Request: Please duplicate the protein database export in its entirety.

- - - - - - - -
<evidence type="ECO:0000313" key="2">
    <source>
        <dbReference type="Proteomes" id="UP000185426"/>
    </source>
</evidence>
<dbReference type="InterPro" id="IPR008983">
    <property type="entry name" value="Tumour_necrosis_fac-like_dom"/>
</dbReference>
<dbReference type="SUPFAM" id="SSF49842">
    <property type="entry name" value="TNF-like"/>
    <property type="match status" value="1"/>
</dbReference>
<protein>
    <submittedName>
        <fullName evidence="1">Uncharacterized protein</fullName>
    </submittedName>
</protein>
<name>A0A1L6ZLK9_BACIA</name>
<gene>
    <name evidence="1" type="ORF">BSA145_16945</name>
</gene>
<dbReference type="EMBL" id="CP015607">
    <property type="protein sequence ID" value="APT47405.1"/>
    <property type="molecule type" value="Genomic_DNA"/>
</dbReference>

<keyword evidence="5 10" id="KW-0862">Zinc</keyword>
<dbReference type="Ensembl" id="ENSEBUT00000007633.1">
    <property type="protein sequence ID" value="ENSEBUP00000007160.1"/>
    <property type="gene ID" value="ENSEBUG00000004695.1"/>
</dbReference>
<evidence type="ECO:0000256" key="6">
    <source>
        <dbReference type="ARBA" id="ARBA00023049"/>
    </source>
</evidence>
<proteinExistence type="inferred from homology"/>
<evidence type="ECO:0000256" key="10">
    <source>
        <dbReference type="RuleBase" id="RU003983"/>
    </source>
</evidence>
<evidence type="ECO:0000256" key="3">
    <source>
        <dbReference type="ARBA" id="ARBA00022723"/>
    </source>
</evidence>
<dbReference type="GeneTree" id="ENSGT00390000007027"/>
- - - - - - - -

<evidence type="ECO:0000313" key="2">
    <source>
        <dbReference type="Proteomes" id="UP000185426"/>
    </source>
</evidence>
<dbReference type="InterPro" id="IPR008983">
    <property type="entry name" value="Tumour_necrosis_fac-like_dom"/>
</dbReference>
<dbReference type="SUPFAM" id="SSF49842">
    <property type="entry name" value="TNF-like"/>
    <property type="match status" value="1"/>
</dbReference>
<protein>
    <submittedName>
        <fullName evidence="1">Uncharacterized protein</fullName>
    </submittedName>
</protein>
<name>A0A1L6ZLK9_BACIA</name>
<gene>
    <name evidence="1" type="ORF">BSA145_16945</name>
</gene>
<dbReference type="EMBL" id="CP015607">
    <property type="protein sequence ID" value="APT47405.1"/>
    <property type="molecule type" value="Genomic_DNA"/>
</dbReference>

<keyword evidence="5 10" id="KW-0862">Zinc</keyword>
<dbReference type="Ensembl" id="ENSEBUT00000007633.1">
    <property type="protein sequence ID" value="ENSEBUP00000007160.1"/>
    <property type="gene ID" value="ENSEBUG00000004695.1"/>
</dbReference>
<evidence type="ECO:0000256" key="6">
    <source>
        <dbReference type="ARBA" id="ARBA00023049"/>
    </source>
</evidence>
<proteinExistence type="inferred from homology"/>
<evidence type="ECO:0000256" key="10">
    <source>
        <dbReference type="RuleBase" id="RU003983"/>
    </source>
</evidence>
<evidence type="ECO:0000256" key="3">
    <source>
        <dbReference type="ARBA" id="ARBA00022723"/>
    </source>
</evidence>
<dbReference type="GeneTree" id="ENSGT00390000007027"/>